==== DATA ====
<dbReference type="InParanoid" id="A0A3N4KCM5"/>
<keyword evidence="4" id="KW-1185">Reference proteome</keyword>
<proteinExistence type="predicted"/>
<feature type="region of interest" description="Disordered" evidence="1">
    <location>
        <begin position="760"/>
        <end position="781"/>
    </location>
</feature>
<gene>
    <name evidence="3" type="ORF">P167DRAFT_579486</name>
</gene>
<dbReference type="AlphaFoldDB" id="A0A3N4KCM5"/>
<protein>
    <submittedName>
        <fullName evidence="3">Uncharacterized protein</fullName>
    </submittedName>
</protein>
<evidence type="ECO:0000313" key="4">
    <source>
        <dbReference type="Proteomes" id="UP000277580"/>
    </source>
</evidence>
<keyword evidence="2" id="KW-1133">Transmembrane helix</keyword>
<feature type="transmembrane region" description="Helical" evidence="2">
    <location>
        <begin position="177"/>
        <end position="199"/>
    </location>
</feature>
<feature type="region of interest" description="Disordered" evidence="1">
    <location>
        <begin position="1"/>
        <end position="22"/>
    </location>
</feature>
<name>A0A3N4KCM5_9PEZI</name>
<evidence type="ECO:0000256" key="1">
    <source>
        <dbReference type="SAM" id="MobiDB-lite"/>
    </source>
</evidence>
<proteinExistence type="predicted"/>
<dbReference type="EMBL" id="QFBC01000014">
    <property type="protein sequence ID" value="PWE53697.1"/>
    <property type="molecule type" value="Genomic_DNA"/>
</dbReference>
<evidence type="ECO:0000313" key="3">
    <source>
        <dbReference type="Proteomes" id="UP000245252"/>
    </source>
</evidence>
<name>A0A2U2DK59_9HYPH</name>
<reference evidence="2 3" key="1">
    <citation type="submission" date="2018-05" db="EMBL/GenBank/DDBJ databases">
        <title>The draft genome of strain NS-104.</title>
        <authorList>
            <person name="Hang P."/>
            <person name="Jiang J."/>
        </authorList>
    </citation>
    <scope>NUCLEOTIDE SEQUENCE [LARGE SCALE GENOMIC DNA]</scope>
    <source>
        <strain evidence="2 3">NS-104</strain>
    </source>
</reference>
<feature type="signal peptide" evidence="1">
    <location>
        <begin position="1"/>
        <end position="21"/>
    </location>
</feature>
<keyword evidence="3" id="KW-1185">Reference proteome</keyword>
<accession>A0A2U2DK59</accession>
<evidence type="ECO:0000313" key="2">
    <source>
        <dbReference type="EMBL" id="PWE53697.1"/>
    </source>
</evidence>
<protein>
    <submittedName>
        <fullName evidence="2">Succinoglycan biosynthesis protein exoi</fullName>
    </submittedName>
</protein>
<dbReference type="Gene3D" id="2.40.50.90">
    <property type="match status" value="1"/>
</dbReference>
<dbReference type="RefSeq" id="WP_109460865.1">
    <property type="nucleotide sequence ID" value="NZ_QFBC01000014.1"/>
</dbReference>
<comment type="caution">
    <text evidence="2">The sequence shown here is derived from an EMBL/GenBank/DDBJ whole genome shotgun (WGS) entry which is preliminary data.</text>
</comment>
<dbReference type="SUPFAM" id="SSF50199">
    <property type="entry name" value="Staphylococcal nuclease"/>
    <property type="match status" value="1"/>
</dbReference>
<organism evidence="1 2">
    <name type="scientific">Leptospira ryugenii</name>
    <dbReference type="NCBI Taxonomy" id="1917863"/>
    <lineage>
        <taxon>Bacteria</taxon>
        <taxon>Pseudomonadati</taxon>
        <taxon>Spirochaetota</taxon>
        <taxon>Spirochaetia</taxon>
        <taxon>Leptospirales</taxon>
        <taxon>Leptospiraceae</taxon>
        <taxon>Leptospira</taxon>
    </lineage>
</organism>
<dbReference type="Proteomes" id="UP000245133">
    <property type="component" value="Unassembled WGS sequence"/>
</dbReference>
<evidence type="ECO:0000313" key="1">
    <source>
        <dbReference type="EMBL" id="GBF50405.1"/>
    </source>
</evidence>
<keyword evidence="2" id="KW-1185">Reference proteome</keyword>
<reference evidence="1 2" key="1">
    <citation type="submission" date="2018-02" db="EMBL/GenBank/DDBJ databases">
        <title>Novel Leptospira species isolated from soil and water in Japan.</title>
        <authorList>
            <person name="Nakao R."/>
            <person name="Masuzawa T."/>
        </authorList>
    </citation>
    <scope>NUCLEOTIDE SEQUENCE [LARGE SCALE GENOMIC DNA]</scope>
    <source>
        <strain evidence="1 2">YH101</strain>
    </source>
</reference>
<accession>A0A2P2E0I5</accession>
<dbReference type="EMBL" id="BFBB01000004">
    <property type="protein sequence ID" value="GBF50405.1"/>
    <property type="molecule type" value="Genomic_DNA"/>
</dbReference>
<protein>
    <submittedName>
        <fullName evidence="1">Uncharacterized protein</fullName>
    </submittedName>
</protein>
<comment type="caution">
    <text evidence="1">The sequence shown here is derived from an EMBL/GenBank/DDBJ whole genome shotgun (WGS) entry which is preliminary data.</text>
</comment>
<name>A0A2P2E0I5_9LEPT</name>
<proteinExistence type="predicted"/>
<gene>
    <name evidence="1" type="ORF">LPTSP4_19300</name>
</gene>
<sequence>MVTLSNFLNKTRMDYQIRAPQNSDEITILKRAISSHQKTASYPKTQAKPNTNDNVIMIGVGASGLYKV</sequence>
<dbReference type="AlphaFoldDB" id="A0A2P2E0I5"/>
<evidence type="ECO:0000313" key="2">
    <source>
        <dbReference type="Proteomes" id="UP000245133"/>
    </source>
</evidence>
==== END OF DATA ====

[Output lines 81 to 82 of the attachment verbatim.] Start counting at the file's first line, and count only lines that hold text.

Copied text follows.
    <submittedName>
        <fullName evidence="2">Succinoglycan biosynthesis protein exoi</fullName>